Submitted to: Cryobiology
Publication Type: Peer Reviewed Journal
Publication Acceptance Date: 1/6/2004
Publication Date: 4/30/2004
Citation: Walters C., L.J. Wheeler and P.C. Stanwood. 2004. Longevity of cryogenically-stored seeds. Cryobiology 48:229-244.
Interpretive Summary: We know that germplasm will survive for a long time in cryogenic storage, but we do not know exactly how long. Estimates of the actual time scale for shelf life of cryogenically stored material are critical for efficient genebanking, but are difficult because of instrument limitations or the extended times required for measurements. Here we use germination results from seeds placed in storage about 25 years ago to estimate how temperature controls the kinetics of seed aging reactions. We show that low temperature storage may extend shelf-life for hundreds to thousands of years, but that there is wide variation among species and accessions of a species that preclude confident predictions. We also show that once the aging process begins, low temperature storage is increasingly ineffective at slowing deterioration.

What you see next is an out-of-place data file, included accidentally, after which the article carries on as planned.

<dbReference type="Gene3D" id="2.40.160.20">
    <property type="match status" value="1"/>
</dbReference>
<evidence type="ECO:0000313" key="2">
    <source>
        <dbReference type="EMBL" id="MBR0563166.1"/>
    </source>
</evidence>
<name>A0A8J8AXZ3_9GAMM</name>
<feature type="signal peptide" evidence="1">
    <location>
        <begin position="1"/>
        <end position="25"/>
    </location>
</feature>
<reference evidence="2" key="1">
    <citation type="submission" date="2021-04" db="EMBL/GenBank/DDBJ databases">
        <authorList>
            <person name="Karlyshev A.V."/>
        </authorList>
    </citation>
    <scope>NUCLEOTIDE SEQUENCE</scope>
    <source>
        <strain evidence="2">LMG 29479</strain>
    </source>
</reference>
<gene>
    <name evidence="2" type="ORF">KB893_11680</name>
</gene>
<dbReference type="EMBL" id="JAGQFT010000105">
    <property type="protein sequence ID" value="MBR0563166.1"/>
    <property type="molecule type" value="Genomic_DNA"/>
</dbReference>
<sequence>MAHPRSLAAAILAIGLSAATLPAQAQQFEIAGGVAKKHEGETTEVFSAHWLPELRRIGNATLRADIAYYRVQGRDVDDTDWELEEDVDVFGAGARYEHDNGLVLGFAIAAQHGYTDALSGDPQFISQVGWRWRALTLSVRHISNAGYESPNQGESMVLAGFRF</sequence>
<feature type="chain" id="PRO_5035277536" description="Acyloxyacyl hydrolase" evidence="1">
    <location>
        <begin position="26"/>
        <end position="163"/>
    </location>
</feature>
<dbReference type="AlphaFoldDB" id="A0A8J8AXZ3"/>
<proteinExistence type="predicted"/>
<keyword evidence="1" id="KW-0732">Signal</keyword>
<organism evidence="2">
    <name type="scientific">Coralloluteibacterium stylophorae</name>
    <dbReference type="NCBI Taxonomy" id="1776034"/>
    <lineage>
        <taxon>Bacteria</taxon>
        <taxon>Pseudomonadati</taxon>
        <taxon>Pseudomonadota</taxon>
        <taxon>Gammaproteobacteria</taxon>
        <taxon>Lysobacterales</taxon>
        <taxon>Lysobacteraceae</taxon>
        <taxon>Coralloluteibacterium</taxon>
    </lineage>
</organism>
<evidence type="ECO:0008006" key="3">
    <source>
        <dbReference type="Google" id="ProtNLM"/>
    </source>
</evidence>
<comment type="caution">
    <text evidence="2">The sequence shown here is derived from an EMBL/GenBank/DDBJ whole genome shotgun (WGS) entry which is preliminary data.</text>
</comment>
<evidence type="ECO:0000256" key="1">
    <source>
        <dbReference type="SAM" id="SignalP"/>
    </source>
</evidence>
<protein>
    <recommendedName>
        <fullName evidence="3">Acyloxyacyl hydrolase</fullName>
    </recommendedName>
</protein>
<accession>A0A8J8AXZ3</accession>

Technical Abstract: Though cryogenic storage is presumed to provide nearly infinite longevity to cells, the actual shelf life achieved under ultra-cold temperatures has not been addressed theoretically or empirically. Here, we report measurable changes in germination of dried seeds stored under liquid nitrogen conditions for > 10 years. There was considerable variability in the extent of deterioration among species and accessions within a species. Aging time courses for lettuce seeds stored at temperatures between 50 and -196 degrees C were fit to a form of the Avrami Equation to determine rate coefficients and predict half-life of accessions. A reduction in the temperature dependency of aging rate, determined as a break in the Arrhenius plot, occurred at about -15 degrees C, and this resulted in faster deterioration than anticipated from extrapolation of kinetics measured at higher temperatures. The break in Arrhenius behavior occurred at temperatures in between the glass transition temperature and the Kauzmann temperature and also coincided with a major triacylglycerol phase change. In spite of the faster than anticipated deterioration, cryogenic storage clearly prolonged shelf life of lettuce seeds with half lives projected as ~450 and ~2600 years for fresh lettuce seeds stored in the vapor and liquid phases of liquid nitrogen, respectively. The benefit of low temperature storage (-18 degrees C or -135 degrees C) on seed longevity was progressively lost if seeds were first stored at 5 degrees C. Collectively, these results demonstrate that lowering storage temperature progressively increases longevity of seeds. However, cryogenic temperatures were not sufficient to stop deterioration, especially if initial stages of aging were allowed to progress at higher storage temperatures. This work contributes to reliable assessments of the potential benefit and cost of different genebanking strategies.